Printed circuits protect sensors

Joint project “sensIC” links materials science and cybersecurity - PUFs function as electronic identification features

PUF core for the unique identification of a component or the secure encryption of information. (Photo: Alexander Scholz, HS Offenburg and KIT)

PUF core for the unique identification of a component or the secure encryption of information. (Photo: Alexander Scholz, HS Offenburg and KIT)

Electronic sensors can benefit many industrial applications, such as automotive engineering. But they have to be protected from attacks and falsifications. The new joint project "sensIC" aims to integrate printed electronics and silicon components directly into products in order to secure sensors. At the Karlsruhe Institute of Technology (KIT), researchers are developing a central component for this: printed safety circuits with special hardware-based functions, so-called Physical Unclonable Functions (PUFs). The Federal Ministry of Research is funding sensIC with a total of 2.9 million euros. The industrial partners are investing a further 1.35 million euros in the project.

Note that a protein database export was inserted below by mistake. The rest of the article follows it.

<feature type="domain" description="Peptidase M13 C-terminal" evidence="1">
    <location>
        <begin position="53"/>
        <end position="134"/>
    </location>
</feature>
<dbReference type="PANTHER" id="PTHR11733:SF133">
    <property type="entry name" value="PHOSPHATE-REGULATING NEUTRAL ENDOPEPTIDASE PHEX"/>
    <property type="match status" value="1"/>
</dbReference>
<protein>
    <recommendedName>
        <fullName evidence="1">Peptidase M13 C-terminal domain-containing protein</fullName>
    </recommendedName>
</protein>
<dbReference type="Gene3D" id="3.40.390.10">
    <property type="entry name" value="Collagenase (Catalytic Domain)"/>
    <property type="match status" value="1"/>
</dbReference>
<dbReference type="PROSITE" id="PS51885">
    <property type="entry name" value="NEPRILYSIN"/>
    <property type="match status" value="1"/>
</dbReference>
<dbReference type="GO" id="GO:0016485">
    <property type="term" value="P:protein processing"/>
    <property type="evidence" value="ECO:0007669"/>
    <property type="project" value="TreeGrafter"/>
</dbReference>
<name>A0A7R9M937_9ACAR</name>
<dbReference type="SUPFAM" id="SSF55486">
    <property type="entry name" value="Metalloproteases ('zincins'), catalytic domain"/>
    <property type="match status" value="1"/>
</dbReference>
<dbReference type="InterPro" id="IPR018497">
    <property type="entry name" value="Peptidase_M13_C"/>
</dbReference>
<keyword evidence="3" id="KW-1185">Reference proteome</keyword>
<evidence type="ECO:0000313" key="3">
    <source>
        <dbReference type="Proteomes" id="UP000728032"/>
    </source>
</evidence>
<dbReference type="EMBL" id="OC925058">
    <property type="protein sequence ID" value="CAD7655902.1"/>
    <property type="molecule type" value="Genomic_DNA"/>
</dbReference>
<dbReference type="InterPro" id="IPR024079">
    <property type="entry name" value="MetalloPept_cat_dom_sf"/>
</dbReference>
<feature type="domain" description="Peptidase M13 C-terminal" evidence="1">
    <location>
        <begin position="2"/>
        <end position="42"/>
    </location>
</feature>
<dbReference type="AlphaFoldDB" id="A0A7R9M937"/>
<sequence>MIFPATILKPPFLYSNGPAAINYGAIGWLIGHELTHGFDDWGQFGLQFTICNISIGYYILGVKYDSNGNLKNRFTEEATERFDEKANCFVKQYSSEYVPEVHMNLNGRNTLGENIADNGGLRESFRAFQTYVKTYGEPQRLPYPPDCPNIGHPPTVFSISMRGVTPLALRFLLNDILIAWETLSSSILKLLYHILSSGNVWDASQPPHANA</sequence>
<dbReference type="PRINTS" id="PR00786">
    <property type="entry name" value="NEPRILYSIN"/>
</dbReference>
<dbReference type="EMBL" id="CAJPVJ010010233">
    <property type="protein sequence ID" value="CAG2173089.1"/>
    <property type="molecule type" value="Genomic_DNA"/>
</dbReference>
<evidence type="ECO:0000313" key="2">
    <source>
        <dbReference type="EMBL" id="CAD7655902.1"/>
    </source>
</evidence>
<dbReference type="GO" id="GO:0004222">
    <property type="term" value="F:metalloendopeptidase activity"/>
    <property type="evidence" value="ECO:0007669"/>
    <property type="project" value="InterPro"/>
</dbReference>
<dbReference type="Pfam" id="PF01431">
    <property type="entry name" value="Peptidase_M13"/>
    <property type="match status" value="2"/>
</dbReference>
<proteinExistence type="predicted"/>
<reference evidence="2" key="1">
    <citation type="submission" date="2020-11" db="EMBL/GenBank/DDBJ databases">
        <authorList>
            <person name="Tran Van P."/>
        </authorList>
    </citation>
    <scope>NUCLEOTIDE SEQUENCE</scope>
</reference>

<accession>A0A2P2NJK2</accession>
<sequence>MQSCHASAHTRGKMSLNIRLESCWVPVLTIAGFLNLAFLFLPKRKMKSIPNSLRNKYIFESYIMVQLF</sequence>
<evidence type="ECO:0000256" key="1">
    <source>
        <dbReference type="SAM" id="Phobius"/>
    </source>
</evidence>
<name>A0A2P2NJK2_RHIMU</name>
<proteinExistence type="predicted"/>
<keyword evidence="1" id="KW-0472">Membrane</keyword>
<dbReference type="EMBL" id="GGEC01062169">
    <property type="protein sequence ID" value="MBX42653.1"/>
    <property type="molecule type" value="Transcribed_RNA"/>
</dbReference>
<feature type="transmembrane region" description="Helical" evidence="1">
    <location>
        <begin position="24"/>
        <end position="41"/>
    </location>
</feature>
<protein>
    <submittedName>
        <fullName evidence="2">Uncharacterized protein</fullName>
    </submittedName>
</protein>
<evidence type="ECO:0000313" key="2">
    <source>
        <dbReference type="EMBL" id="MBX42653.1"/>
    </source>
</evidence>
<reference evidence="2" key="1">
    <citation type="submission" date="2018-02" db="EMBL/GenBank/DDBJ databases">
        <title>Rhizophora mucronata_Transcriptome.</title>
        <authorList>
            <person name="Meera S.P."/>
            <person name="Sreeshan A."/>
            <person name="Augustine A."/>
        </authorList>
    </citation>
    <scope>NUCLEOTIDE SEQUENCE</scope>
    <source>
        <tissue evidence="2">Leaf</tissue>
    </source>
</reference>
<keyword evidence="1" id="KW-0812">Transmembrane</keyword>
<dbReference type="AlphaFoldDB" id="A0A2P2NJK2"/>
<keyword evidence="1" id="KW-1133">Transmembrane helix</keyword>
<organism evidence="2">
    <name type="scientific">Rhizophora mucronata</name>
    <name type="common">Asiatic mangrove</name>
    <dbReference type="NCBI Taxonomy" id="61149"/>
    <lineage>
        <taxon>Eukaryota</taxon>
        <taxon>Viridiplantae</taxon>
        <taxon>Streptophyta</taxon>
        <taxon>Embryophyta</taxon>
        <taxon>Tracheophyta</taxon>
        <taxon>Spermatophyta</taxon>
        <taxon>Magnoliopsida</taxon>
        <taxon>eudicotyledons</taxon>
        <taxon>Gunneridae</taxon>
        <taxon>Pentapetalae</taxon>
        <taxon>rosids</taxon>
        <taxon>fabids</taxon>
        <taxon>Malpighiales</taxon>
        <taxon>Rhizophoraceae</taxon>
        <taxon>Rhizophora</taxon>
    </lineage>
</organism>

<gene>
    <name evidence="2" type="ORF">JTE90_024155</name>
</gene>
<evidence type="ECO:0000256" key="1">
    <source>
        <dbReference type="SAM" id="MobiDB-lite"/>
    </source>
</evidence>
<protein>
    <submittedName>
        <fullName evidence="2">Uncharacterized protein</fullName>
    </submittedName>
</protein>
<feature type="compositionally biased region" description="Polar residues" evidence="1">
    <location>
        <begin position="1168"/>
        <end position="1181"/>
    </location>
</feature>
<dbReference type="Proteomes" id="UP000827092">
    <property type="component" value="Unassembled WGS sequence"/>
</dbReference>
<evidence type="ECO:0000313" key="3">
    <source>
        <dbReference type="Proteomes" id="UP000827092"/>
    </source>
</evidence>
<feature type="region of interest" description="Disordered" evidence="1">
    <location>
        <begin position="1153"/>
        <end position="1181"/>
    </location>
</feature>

In electrically powered vehicles, they monitor the temperature of the batteries in order to optimize their service life and performance; in plants in the chemical and pharmaceutical industries, they monitor the operating status of passive components in order to detect errors immediately: Electronic sensors can reduce costs and improve reliability in many applications and enable new functions. Their use is particularly important when substances such as drinking water or food, oil or gas are transported through pipelines and a trustworthy supply and distribution chain must be guaranteed. Sensors can help to detect manipulations immediately. However, sensors that convert physical states into data streams are themselves exposed targets for attacks and falsifications. How can sensors and sensor data be effectively protected? “Information security in these applications is currently based primarily on software algorithms. But no software is perfect. Therefore, we also have to ensure safety with the hardware, ”explains Professor Jasmin Aghassi-Hagmann, head of the research group“ Low Power Electronics with Advanced Materials ”at the Institute for Nanotechnology (INT) at KIT. “Additive processes that create two- and three-dimensional components layer by layer are particularly suitable for this. With the help of such components, we can retrofit safety functions without having to hand over the design to the manufacturer. " Therefore, we also have to ensure safety with the hardware, ”explains Professor Jasmin Aghassi-Hagmann, head of the research group“ Low Power Electronics with Advanced Materials ”at the Institute for Nanotechnology (INT) at KIT. “Additive processes that create two- and three-dimensional components layer by layer are particularly suitable for this. With the help of such components, we can retrofit safety functions without having to hand over the design to the manufacturer. " Therefore, we also have to ensure safety with the hardware, ”explains Professor Jasmin Aghassi-Hagmann, head of the research group“ Low Power Electronics with Advanced Materials ”at the Institute for Nanotechnology (INT) at KIT. “Additive processes that create two- and three-dimensional components layer by layer are particularly suitable for this. With the help of such components, we can retrofit safety functions without having to hand over the design to the manufacturer. "